How to Get Your System Information–and Why You Might Want To

There is a lot of stuff under the hood of your computer. Today I’m going to show you how you can find out exactly what is under the hood. Why, you ask? Well, first of all, it can come in handy when you’re talking with a tech support person over the phone. Another thing is that sometimes you may want to do an upgrade and need to find out what you’re upgrading FROM, and what you may be capable of upgrading TO. It comes in handy to have this information when you are troubleshooting hardware, maybe trying to find out if you need to get a fresh driver for something. All machines have this capability, but if you use Linux, you probably already know how to find this information. (If not, let me know, I’ll write up a How-To on it.) I’m presenting here instructions for Mac and for Windows 7. If you need a tutorial for Windows XP, let me know that too, I’ll put that up as well.

Let’s start with Windows, since the Microsoft platform is the most prolific.

When you click on the Start “orb” down in the lower left corner, this is what pops up. In the right-hand column shown here, you want to right-click on the word Computer. That’ll bring up this:

Select Properties. A new window will open up that looks like this:

Just from here there’s a lot of information. You can see which version of which operating system you are using (in this example, Windows 7 Professional); which processor you are using (this is a virtual machine channeling the host computer’s Intel Core i5 processor) and how fast it processes. You can see how much RAM is installed and accessible, and the “accessible” part is important if you have a 32-bit operating system, which you can find out on the next line. A 32-bit operating system can’t work with more than 3GB of RAM, so that will explain why you may have 4 GB of RAM installed but only see 3GB. There is no limit to how much RAM a 64-bit operating system can USE–but there may be a limit to how much your system can actually HOLD. (Check out the post on RAM.) Since this is a virtual system, I only allocated a small amount of my installed RAM to this machine, since it isn’t going to be the one I use for heavy-duty operations. If that changes, I can allocate more, but that’s why on a fabulous machine with a Core i5 processor you’re only seeing 1 GB of RAM.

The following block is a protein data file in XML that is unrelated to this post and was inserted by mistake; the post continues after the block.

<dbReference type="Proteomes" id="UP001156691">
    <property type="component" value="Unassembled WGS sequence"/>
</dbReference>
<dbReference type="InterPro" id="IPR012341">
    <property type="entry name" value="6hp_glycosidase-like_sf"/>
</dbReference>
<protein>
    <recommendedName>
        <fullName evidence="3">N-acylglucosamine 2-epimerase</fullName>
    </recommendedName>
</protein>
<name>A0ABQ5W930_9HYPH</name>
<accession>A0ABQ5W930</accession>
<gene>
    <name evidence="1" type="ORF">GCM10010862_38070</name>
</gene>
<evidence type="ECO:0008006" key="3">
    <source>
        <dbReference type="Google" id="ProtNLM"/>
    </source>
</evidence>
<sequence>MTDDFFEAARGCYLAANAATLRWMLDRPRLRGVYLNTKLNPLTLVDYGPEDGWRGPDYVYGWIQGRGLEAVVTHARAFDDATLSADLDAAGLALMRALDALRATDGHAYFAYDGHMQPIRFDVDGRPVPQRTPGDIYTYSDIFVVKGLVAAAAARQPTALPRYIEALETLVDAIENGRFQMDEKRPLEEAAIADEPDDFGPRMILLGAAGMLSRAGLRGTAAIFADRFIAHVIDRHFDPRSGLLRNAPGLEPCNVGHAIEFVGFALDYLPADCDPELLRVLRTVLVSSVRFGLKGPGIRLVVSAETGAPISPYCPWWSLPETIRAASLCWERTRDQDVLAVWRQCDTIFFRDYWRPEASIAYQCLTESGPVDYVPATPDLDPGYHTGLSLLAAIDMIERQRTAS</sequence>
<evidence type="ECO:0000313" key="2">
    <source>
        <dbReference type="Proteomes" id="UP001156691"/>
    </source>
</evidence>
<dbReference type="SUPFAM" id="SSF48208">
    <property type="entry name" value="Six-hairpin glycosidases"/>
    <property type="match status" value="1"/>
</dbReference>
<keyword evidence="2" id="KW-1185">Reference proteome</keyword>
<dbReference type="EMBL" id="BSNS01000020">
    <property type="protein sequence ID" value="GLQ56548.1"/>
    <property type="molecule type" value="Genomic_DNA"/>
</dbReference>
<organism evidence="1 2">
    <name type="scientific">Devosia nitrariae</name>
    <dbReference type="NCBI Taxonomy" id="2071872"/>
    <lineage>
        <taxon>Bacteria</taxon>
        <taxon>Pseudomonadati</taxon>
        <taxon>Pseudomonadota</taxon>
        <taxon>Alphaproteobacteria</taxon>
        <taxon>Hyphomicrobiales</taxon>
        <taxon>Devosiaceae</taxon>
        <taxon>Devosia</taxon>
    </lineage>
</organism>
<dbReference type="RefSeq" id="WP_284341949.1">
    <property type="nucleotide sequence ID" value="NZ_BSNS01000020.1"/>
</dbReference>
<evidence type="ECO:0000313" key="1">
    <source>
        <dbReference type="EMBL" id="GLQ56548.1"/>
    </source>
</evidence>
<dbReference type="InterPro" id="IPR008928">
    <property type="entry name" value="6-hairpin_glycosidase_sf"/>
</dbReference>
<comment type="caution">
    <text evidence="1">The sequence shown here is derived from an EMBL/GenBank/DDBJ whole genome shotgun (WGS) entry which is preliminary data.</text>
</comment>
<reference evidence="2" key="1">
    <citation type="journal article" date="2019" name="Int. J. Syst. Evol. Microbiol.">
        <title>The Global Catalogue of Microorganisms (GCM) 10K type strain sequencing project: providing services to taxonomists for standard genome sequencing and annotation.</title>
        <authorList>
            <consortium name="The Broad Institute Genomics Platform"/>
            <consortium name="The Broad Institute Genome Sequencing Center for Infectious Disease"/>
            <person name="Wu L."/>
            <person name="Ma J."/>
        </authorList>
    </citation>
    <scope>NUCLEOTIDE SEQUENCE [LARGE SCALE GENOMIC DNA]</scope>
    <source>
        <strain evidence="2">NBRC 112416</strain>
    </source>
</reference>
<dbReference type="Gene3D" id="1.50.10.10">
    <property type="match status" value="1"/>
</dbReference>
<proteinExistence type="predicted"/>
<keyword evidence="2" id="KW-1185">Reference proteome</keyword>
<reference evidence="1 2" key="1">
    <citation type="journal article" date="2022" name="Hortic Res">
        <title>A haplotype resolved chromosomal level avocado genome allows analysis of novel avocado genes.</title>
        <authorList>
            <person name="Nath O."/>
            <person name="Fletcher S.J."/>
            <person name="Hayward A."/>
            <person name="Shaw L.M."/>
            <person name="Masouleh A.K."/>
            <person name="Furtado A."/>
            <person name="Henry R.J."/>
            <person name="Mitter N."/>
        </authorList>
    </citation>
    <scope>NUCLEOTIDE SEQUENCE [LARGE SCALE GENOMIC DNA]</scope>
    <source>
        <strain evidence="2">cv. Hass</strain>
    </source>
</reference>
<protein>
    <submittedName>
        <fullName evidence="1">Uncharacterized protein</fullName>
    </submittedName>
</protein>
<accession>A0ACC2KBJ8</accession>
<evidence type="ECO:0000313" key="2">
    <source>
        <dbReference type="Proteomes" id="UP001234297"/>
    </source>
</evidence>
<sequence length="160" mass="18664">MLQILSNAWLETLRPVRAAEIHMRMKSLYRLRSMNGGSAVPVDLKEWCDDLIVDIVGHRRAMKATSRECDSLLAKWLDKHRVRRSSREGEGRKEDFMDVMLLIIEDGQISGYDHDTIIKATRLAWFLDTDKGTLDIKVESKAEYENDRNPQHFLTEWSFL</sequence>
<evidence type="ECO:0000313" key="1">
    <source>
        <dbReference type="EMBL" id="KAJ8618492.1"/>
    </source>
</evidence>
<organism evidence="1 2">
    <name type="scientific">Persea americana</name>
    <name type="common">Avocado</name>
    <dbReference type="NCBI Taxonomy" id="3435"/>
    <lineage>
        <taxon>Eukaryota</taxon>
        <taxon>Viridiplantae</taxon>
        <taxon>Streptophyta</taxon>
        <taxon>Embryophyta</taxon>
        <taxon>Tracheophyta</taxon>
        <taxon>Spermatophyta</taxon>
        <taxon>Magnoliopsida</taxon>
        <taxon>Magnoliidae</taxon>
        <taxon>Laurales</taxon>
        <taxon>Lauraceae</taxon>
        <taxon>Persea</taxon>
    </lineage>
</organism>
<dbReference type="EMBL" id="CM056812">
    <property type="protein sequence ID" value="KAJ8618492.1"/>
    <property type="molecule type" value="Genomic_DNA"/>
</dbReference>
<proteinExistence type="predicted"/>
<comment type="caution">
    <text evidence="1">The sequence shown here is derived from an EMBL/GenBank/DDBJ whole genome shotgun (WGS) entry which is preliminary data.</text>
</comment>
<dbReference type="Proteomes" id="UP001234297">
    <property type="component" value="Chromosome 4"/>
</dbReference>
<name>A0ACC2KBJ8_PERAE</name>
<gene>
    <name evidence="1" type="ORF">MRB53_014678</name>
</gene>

If you have a touch display of some kind, it will be noted here right below System type.

Support–you’ll probably NEVER use that, so we’ll skip over it. In all my years of tech support I’ve never known anyone who actually clicked that link. Go ahead if you want to, it won’t hurt anything, it’s just not the best place to get information; it’s very broad topics.

Now–What’s the difference between a “computer name” and a “full computer name?” The computer name is the identifier that was given to the machine at setup, and the full computer name is the computer name plus the domain name from two lines below, if your computer is part of a domain. If it’s a workgroup, like most home networks are, it will have a workgroup name, but your full computer name will be the same as your computer name. If you added a computer description at setup, or if someone else did, that will show up in that field.